Tennessee vs. Alabama: Not Just Another Football Game

Scott FeltsContributor IOctober 21, 2009

KNOXVILLE, TN - OCTOBER 23:  Qaurterback Spencer Pennington #13 of the Alabama Crimson Tide is sacked by Parys Haralson #98 of the Tennessee Volunteers during the second half of the game at Neyland Stadium on October 23, 2004 in Knoxville, Tennessee. (Photo by Jamie Squire/Getty Images)

It’s the ninety-second installment in one of the SEC’s and College Football’s greatest rivalries.  Called the Third Saturday in October even if it’s not always played then, the annual matchup between the Tennessee Volunteers and the Crimson Tide of Alabama is one of those “Grandpa Games.”  It’s one of those games that you probably heard about first from your grandfather. 

Great coaches like Robert Neyland, Bear Bryant, Johnny Majors, Gene Stallings, and Philip Fulmer have walked the sideline of this annual matchup. 

Played every year since 1928, except for the World War II season of 1943, this game is a measuring stick for players, coaches and fans alike.  Tennessee trails in the all-time series which stands at 46 wins for Alabama, 38 wins for Tennessee and seven ties. 

The only time Tennessee has led the series was after the 20-7 win in 1960, which gave Tennessee a 19-win-18-loss-and-six tie advantage.

This year’s matchup will be played in Tuscaloosa Alabama for only the ninth time.  Tennessee and Alabama played in Tuscaloosa for the first time in 1913, a game won by the Crimson Tide 0-6.  The series in Tuscaloosa is tied at four wins apiece and this year’s winner will claim the lead with their fifth victory on the campus of the Crimson Tide. 

Most of the contests played in Alabama in this series were played in Birmingham; with the Crimson Tide leading the series there twenty one wins to fourteen wins, with six ties.   

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There were many storylines surrounding the series in its early years from 1901 to 1914.  The first matchup was won in 1901 by Alabama and fans of both teams were so unruly the series was suspended for two seasons.   

Riots toward officials after the game in 1909 brought another suspended period and the start of the game was suspended due the protested use of an Alabama player who had played professional baseball in 1914. 

That game, won by the Volunteers, proved to be the last in the series until 1928 when both schools were announcing to the nation that they were programs to be feared. 

The series has become a ping pong match of late, with no team being able to post more than three straight wins since the Vols did it from 1998 to 2001 as part of a seven-game win streak.  Since the series restarted in 1928, the teams have traded three game win streaks or more, 11 times with the longest win streak being owned by the Crimson Tide at 11 from 1971 until the Vols 35-28 win in 1982.

The end of that game in 1982 saw the goal posts tumble at Neyland Stadium.  Tennessee had sent the message that they were no longer the whipping boys for the Crimson Tide.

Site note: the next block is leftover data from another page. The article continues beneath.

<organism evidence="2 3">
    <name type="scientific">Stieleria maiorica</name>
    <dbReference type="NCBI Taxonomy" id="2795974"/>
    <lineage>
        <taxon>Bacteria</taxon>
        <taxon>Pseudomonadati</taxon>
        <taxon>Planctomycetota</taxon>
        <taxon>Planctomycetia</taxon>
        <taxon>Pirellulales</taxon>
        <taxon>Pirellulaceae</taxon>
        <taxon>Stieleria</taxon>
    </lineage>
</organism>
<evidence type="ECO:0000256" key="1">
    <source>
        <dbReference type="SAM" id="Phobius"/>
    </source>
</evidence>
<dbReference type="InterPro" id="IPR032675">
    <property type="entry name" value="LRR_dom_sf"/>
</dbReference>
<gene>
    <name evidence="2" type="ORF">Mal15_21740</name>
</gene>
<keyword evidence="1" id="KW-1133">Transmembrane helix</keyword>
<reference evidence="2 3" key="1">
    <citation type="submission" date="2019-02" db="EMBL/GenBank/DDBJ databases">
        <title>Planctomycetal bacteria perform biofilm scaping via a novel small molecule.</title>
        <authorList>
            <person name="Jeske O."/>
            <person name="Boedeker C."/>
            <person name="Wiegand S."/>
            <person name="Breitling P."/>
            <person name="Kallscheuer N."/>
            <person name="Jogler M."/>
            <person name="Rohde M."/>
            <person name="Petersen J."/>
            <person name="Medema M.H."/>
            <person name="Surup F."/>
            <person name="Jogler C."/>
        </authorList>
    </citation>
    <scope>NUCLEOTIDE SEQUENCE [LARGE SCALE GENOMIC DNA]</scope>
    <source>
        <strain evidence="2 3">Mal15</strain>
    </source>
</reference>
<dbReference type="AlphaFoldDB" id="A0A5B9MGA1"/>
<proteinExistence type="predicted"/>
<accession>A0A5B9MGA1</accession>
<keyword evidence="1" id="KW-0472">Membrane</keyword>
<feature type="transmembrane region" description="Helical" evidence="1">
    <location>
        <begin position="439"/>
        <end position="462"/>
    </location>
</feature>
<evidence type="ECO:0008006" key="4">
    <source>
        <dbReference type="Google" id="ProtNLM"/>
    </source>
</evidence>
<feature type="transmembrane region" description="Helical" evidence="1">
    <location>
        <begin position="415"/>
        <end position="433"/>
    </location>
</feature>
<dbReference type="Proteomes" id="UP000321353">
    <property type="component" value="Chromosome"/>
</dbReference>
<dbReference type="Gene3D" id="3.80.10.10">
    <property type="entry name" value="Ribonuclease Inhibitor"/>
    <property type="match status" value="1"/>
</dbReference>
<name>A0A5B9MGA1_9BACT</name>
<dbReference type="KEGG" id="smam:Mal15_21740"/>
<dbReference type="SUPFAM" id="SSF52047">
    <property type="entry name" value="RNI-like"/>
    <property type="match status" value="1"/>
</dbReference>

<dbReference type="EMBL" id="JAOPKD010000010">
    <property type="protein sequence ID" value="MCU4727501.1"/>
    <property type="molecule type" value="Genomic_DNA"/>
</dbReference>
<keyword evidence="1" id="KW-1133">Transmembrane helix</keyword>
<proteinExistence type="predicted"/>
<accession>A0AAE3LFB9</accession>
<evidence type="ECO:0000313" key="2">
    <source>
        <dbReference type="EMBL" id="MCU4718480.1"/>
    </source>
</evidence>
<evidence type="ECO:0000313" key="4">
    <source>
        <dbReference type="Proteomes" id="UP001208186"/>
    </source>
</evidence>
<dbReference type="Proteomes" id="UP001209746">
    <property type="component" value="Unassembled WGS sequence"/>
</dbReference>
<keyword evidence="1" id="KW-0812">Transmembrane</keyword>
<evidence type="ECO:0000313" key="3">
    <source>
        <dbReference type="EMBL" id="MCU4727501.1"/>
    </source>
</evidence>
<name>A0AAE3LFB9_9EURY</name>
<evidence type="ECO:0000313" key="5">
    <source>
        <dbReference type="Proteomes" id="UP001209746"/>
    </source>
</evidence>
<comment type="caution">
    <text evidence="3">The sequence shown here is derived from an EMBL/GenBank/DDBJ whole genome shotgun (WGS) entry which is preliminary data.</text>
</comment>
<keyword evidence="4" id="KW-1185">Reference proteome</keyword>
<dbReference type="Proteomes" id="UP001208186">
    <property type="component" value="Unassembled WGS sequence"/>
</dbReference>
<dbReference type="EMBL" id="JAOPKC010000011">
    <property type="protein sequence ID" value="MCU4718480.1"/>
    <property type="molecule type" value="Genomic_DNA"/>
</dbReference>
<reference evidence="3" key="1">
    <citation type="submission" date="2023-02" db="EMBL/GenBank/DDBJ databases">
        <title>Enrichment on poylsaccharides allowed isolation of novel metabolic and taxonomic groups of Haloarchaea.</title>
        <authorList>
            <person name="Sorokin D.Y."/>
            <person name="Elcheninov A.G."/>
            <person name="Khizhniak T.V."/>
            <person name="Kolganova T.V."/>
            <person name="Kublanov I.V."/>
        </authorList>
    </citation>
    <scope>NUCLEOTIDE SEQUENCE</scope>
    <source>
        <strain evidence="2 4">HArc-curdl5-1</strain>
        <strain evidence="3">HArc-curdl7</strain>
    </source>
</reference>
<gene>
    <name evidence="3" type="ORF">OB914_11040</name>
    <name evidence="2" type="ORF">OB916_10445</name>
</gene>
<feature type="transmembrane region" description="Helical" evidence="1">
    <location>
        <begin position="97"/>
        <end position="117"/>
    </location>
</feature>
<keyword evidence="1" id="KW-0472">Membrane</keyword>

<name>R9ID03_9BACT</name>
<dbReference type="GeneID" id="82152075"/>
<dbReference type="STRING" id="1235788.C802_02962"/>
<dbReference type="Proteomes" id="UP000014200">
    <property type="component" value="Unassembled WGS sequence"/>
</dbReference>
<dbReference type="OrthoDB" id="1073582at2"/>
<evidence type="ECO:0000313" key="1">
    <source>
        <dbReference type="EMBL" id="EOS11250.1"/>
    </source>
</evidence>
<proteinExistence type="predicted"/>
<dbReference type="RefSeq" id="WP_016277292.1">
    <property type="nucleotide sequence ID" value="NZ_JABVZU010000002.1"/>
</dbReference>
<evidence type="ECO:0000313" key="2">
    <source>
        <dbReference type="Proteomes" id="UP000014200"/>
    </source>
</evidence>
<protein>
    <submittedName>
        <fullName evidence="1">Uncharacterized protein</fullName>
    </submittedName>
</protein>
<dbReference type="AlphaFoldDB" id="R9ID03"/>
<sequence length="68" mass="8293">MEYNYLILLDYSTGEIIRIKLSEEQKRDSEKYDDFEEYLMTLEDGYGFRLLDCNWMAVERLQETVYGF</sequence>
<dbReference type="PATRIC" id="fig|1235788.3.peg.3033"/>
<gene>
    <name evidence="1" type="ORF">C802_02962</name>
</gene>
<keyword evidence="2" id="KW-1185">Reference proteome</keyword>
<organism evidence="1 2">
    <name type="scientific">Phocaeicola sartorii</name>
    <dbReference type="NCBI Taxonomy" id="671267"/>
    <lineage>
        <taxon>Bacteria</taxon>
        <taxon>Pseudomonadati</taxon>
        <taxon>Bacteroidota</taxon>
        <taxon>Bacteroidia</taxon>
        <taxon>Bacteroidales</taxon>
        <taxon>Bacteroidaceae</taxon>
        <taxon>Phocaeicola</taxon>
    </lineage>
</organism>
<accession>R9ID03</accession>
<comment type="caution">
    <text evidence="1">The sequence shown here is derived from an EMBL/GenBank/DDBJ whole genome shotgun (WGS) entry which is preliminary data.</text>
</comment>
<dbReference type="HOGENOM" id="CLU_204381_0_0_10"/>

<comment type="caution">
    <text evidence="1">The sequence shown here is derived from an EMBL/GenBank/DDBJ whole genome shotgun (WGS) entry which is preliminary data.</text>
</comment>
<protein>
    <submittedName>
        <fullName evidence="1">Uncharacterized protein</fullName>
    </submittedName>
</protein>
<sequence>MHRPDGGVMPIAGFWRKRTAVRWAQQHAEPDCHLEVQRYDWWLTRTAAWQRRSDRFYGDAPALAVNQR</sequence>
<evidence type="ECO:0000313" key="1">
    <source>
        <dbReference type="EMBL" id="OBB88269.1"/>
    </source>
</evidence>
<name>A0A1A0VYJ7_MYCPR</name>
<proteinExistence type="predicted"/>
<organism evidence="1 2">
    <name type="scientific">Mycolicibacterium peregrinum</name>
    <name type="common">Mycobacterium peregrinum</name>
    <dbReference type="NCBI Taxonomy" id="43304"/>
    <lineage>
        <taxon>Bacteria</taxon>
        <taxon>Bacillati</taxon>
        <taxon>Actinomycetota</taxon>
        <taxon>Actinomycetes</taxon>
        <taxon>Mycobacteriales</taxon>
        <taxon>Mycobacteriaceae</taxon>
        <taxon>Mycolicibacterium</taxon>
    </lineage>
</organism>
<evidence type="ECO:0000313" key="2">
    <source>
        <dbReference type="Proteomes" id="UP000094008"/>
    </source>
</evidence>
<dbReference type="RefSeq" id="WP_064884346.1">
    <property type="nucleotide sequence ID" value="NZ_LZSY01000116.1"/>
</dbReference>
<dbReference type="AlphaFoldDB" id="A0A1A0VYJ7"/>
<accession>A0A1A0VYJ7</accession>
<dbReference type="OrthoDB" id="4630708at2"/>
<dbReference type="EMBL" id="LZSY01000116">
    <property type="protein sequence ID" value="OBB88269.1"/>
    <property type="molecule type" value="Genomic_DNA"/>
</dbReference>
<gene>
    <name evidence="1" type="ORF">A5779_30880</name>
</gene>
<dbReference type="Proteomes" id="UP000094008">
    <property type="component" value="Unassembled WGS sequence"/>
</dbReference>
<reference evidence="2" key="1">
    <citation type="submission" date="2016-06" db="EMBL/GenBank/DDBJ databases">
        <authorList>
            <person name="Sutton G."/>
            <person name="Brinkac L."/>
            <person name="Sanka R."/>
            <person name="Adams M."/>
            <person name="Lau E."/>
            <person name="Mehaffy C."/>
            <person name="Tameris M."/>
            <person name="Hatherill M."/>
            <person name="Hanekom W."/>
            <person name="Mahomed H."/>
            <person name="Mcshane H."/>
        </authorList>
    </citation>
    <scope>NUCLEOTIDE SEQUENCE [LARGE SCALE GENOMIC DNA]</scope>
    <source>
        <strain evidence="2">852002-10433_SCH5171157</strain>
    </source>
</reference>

The World’s Fair was in town that season and after the game jubilation from the Vol faithful was unmatched by even the happiest child that’s ever been on a fairground midway. 

This one game was so important for the Tennessee Volunteers that the radio broadcast by legends John Ward and Bill Anderson were playing on the Volunteer Networks phone lines when callers were placed on hold during the 1986 season.  Tennessee overcame deficits of 11 and nine points and held off three passes into the end zone during the final minute to win the game. 

This series is played by men with intensity and desire that most people would find hard to understand.  A classic example of such willpower comes from the 1913 game where some say Tennessee tackle S.D. “Bull” Bayer bit the ear off of opposing Crimson Tide tackle W.T. “Bully” Vandegraaff. 

According to Bayer however, Vandegraaff’s ear had a nasty cut at its top, bleeding and dangling from his head.  The ear got caught on Bayer’s pants and Vandegraaff was so incensed that he jumped to his feet and attempted to rip the ear from his head. 

Teammates stopped Bully, however, and after a manager bandaged what was left of the ear, Bully stayed in the game.  Bull later remarked that he had never seen anything like it again in his years of football.  His opponent wanted to rip the ear from his own head so that he could stay in the game against Tennessee. 

As we near this weekend’s matchup and talk of this season’s teams flow from the mouths of broadcasters and fans do yourself a favor and stop to realize just what this game means.  It means more than this weekend’s final outcome. 

It means more than passing stats and head coach’s records.  THIS game, the third Saturday in October that will be played on 2009’s fourth Saturday in October is a microcosm of tradition and emotion. 

As Al Browning wrote, “It is a war of fierce intensity and many intangibles make it more colorful than the leaves that wave in the cool breezes when games are played in Knoxville and more hospitable than the annual pregame gathering of fans from both programs near Denny Chimes on the quadrangle when games are played in Tuscaloosa.  There is pride, at times too much.  There is respect.  And, of course, there is tradition, loads of it.”